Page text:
Modern Travel Agents Make a Comeback
A travel agent can help you take in nature’s stunning mountain landscape from Amangiri, a luxury hotel in Canyon Point, Utah.
There was a time when you wouldn’t dare book a vacation without a travel agent. Fast forward 30 years and times have changed. Now everyone is their own expert and we’re relying on complete strangers and impersonal websites to tell us where to vacation.
If you’ve ever been burned booking a trip online, you know the value of doing your research on top of what anyone tells you. That’s why there’s a trend to return to experts like Peggy Honore, a local travel consultant.
Prior to starting her own business, Honore enjoyed a successful career in human-resource management for Fortune 500 companies and traveled frequently for work. While Honore and her husband have always considered themselves avid travelers, it wasn’t until they lived abroad in Zurich that they fully understood the depth of their own wanderlust. “Nearly every weekend, my husband and I would venture through Europe,” explains Honore. “I really enjoyed planning our trips and began to plan for family and friends.”
When her family returned stateside, Honore enrolled in “Work Like A Mother,” a course at the Wilton YMCA geared toward stay-at-home moms looking to re-enter the work force. The course helped her decide that she wanted to own a sales-related business. After thorough research, she discovered a franchise opportunity with Cruise Planners.
“Travel can be expensive,” she says. “People want to get it right the first time around and make the most of their vacation time.”
When working with new clients, she asks about their top destinations, what kind of travelers they are—and of course—budget. Honore urges clients not to be afraid to set a budget as it’s an integral part of planning. “I can work around any budget,” says Honore. “Booking in advance is key to success. The early bird definitely gets the worm.”
Honore believes her time abroad offers a clear advantage when planning trips to Europe. Like other travel advisors, Honore travels to popular destinations based on where she sees interest to stay educated and current for her clients. “I make it a point to travel to destinations on my clients’ radar,” explains Honore, who has vacationed in Hawaii the past two summers for research, and most recently to Alaska and Iceland, both of which remain popular destinations. This summer, Honore is cruising the Greek Islands and the Amalfi Coast. She also visits Disney World every year, another beast in itself. She returns with new tips for her clients every time.
“I cruise all the different lines so I can offer honest advice,” adds Honore, who previously seldom cruised. “In the last three years, I’ve been on two river cruises and seven ocean cruises.”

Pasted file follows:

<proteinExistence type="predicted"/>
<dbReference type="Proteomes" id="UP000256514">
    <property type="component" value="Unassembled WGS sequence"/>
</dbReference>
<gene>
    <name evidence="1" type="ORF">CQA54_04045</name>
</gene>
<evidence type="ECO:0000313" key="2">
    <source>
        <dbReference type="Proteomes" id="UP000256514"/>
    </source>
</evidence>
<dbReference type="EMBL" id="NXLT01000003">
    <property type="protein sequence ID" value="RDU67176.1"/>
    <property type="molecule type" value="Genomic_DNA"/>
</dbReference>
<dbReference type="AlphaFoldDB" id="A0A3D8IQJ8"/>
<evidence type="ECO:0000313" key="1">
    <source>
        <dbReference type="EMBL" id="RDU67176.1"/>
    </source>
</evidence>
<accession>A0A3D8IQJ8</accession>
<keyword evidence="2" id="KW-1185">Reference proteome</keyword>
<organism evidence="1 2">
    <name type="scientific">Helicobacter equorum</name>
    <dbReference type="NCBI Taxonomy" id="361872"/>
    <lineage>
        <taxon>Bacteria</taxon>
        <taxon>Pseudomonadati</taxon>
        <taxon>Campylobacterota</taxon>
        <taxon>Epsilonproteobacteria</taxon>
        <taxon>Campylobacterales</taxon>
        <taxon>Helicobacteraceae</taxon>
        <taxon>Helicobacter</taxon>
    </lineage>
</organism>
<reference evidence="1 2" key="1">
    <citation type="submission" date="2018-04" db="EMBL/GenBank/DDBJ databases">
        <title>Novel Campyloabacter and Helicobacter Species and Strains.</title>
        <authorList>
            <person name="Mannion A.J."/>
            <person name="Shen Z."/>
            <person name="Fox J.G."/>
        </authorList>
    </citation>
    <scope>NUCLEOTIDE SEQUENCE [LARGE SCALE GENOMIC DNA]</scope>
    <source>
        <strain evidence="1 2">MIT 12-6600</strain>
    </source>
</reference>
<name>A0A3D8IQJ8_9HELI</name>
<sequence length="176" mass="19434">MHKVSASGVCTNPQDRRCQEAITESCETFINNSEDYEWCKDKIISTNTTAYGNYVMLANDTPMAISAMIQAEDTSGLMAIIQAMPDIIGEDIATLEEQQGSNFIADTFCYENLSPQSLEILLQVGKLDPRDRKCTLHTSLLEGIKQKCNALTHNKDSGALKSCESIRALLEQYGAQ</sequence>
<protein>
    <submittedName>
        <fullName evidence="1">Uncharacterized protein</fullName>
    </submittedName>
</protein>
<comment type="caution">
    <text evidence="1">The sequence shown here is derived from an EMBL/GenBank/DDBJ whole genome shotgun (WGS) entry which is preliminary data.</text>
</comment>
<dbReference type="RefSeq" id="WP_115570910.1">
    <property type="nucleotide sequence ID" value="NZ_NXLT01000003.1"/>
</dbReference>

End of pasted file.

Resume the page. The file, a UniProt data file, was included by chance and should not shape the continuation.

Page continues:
Another woman who knows a thing or two about travel is Weston resident Elisa Carbone Brown, a mother of three and a luxury travel expert for Passported, a female-run boutique agency based in Tribeca. “Anyone can book a hotel online,” explains Brown, who also writes content for her agency’s web site, passported.com. “Where we add value is through ‘destination insight’ and our access to insider perks like food, beverage and spa credits, upgrades, and complimentary breakfast.”
Insider tips, coupled with the strong relationships agents have with hoteliers and tour operators, are each travel agent’s proverbial “special sauce.” It’s this information that can transform a vacation into an unforgettable experience—and is certainly not something one can glean from an online travel web site.
These days, travel agents get paid by hotels, cruises, and tour operators. Rather than charge a flat fee, most agents bill clients for certain “concierge” levels of service. If the client requests an itinerary outlining daily activities, tours and restaurant reservations, for example, that’s an additional cost.
During our interview, Brown attended to client requests. She booked a private boat ride on Lake Powell at Utah’s sought-after property Amangiri, and secured a room at Nobu Ryokan, an exclusive ocean-front boutique hotel in Malibu that’s right next door to its namesake sushi restaurant. “You might not be able to get a reservation at the hottest new hotel or restaurant, but there’s a good chance I can make it happen,” explains Brown. “I don’t give up easily.”
Brown’s Instagram feed would make anyone envious. Already in 2018, she’s “glamped” (glam + camp) in the Moroccan desert, swam with the Swimming Pigs in the Bahamas, and taken a dip in Iceland’s famous Blue Lagoon. Trips to Greece, Italy, Japan, and Vietnam are in the works.
While outsiders might think a travel agent’s life is all fun and games, the reality is that it’s a full-time job and then some. “I’m working around the clock scouting new hotels, restaurants, spas, shops, and epic adventures to compile insider tips,” explains Brown. “I’m away from my family for days at a time, but I wouldn’t trade it for anything.”